iii Shape of the boat given by a few main frames.

iv Pianking done with boards of uniform width to simplify building and reduce wastage.

v Hull shape well adapted to economical, low powered engines.

This new issue of the V-bottom boat publication maintains the basic principles of the first issue qs outlined above. However, more than 2D years' development in the field of boatbuilding in developing countries has shown the need for a change in several aspects and with a greater emphasis on the use of illustrations rather than words.

1) Construction methods

Plywood has maintained its role as a material well adapted to use in small scale boatbuilding. Because of the sheet construction, it is relatively easy for carpenters without boatbuilding skills to achieve a watertight boat. For boats that are frequently hauled out on the beach, plywood gives a light boat without planking seams that open when the timber dries out. The service life of a plywood boat is determined by the quality of the plywood and dry timber is required to obtain q good glue bond. Traditional boat construction with nails and bolts has the advantage of being able to use cheaper local timber qnd often timber of better rot resistance than the low grade interior veneers used in plywood, Traditional construction, where each plank has to be sawn and planed to the correct shape, requires great skill to obtain a watertight and strong boat. There is a need to simplify the construction method as much as possible to bring it within the reach of people with little boatbuilding experience. In this new issue of the V-bottom boat publication, only the V-version with the bottom planked transversely or cross planked has been maintained. A longitudinol plqnked bottom requires closely spaced transverse frames. In temperate climates, oak has been used traditionally for steamed frames together with copperfastenings.

Most of the tropical hard woods do not steambend well and Imported copper fastenings are expensive, Bolted frames for small V-bottom boats are expensive and time consuming to make and they clutter up the interior of the boat, In the construction of small flatbottom boats, the cross planked bottom is widely accepted as the simplest way to build a boat and it is a method used by boatbuilders in countries as wide apart as Bangladesh and the USA. The cross planked V-bottom boat is little known outside the USA and Australia, but it has the same advantages as cross planking in a flatbottom boat: the reduction in the number of transverse bottom frames. The bottom planking carries the load to the sides and the keel. The bottom framing can be longitudinal, mainly serving to hold the planks together to avoid leaks. This longitudinal bottom framing is similar to the system used in plywood boats which permits the same main frame system to be used whether the boats are built of planks or plywood, as shown in this publication. Longitudinal planks on the side demand intermediate frames but these can be simply bolted to the chine and do not require much bevelling for the planking,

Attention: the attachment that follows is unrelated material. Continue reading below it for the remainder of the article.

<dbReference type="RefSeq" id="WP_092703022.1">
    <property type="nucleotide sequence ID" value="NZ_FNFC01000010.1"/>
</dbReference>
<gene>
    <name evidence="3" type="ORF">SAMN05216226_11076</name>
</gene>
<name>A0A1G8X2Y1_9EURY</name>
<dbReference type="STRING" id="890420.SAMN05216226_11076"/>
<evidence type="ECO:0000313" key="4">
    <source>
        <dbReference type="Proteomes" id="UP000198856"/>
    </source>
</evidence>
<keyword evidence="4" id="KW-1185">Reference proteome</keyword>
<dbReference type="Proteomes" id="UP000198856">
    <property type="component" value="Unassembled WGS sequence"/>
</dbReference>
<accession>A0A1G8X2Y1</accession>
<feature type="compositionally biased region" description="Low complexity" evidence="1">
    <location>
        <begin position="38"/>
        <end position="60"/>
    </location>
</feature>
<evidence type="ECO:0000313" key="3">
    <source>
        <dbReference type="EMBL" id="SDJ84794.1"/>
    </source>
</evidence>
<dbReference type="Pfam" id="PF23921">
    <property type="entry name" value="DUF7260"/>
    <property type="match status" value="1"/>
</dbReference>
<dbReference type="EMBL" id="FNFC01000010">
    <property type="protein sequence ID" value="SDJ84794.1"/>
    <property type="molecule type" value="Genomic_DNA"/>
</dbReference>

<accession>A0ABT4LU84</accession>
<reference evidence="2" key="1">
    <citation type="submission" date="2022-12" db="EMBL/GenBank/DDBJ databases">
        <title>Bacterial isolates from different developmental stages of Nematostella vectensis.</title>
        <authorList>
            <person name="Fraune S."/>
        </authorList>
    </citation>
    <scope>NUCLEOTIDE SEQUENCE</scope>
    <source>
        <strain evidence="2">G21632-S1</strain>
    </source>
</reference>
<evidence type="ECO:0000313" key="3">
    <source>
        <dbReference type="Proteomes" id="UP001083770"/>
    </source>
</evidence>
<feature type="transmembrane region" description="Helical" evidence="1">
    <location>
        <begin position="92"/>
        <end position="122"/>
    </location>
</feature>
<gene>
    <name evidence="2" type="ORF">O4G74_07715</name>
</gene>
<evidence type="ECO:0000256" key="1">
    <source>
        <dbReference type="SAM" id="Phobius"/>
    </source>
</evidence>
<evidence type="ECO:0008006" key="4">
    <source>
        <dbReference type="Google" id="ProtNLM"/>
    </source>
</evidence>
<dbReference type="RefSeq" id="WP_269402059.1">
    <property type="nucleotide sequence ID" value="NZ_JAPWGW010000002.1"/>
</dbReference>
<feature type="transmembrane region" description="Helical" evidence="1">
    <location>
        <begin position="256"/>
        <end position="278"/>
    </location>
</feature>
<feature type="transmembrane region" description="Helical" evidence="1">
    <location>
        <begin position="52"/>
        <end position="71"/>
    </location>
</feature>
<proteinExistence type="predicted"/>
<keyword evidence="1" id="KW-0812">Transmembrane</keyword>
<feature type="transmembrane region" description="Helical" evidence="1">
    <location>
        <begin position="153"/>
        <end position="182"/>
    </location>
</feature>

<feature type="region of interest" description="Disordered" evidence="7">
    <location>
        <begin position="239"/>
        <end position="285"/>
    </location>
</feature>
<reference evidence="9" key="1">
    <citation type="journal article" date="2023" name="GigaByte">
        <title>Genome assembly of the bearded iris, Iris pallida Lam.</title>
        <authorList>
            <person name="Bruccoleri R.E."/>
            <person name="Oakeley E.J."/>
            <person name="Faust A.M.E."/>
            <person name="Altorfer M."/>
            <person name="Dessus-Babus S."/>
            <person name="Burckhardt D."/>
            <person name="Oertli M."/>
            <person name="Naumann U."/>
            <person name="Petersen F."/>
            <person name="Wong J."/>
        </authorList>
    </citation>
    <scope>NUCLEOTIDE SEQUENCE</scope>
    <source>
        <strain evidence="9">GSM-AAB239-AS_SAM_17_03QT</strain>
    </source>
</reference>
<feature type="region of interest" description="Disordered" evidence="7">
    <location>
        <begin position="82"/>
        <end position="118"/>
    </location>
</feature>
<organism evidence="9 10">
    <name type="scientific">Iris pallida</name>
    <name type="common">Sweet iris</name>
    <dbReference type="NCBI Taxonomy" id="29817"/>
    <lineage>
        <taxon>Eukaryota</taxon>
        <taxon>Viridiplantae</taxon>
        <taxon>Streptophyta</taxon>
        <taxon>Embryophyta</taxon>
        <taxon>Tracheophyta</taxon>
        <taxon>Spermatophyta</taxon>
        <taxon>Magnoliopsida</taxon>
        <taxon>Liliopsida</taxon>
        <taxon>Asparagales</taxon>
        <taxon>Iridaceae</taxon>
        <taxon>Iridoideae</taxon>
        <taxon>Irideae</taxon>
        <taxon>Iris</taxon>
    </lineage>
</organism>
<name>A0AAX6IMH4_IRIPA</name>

2) Types of boats

The previous issue had V-bottom designs of typical "Western" proportions with a rather wide beam in relation to the length. In most developing countries fishermen prefer long and slender, canoe-shaped boats and for very good reasons, The longer boats will give a better speed with a small engine than a short, fat boat, A certain beam is required for a satisfactory stability. For open boats a waterline beam of around 1,5 m (5 ft) will ensure sufficient stability. The boats in this publication maintain this waterline beam with an over all beam of 1.9 m (6 ft). The advantage of the longer boats in terms of speed is clearly demonstrated in that the 8.5 m boat will achieve 7 knots versus 5.5 knots for the 5.2 m boat using the same 8 Hp engine. Because of the sharp bow, the longer hulls have very low resistance in waves.

3) Engine installation

The cost of operating a small fishing boat is to a far greater extent influenced by the choice of engine type and power than by the construction material in the boat. It is known that for the same power, diesel engines consume only half the fuel of the outboard engine. The previous publication therefore showed the installation of small, marine diesel engines with built-in reverse/reduction gear. However, the cost of these engines, in spite of all their advantages, has effectively excluded them from use by fishermen in developing countries. Here the market for boat engines below 15 Hp is dominated by either kerosene outboard motors or multi-purpose single cylinder diesel engines fitted without reduction/reverse gear. This latter type of engine is now the dominant small boat engine in Indonesia, Thailand and Bangladesh. The engine is fitted in a conventional way inboard with a sterntube, but without reduction to the propeller which means a fairly small propeller turning at the same rpm as the engine, that is 2 000-2 200 rpm, which gives rather low propulsion efficiency. Alternatively, the engine is fitted with a "long tail" and sits on the stern of the boat like an outboard motor with the shaft extending down into the water aft of the boat, Lifting the propeller out of the water acts as a neutral position in a gearbox, In condition with waves there is the disadvantage that the propeller operates near the surface of the water.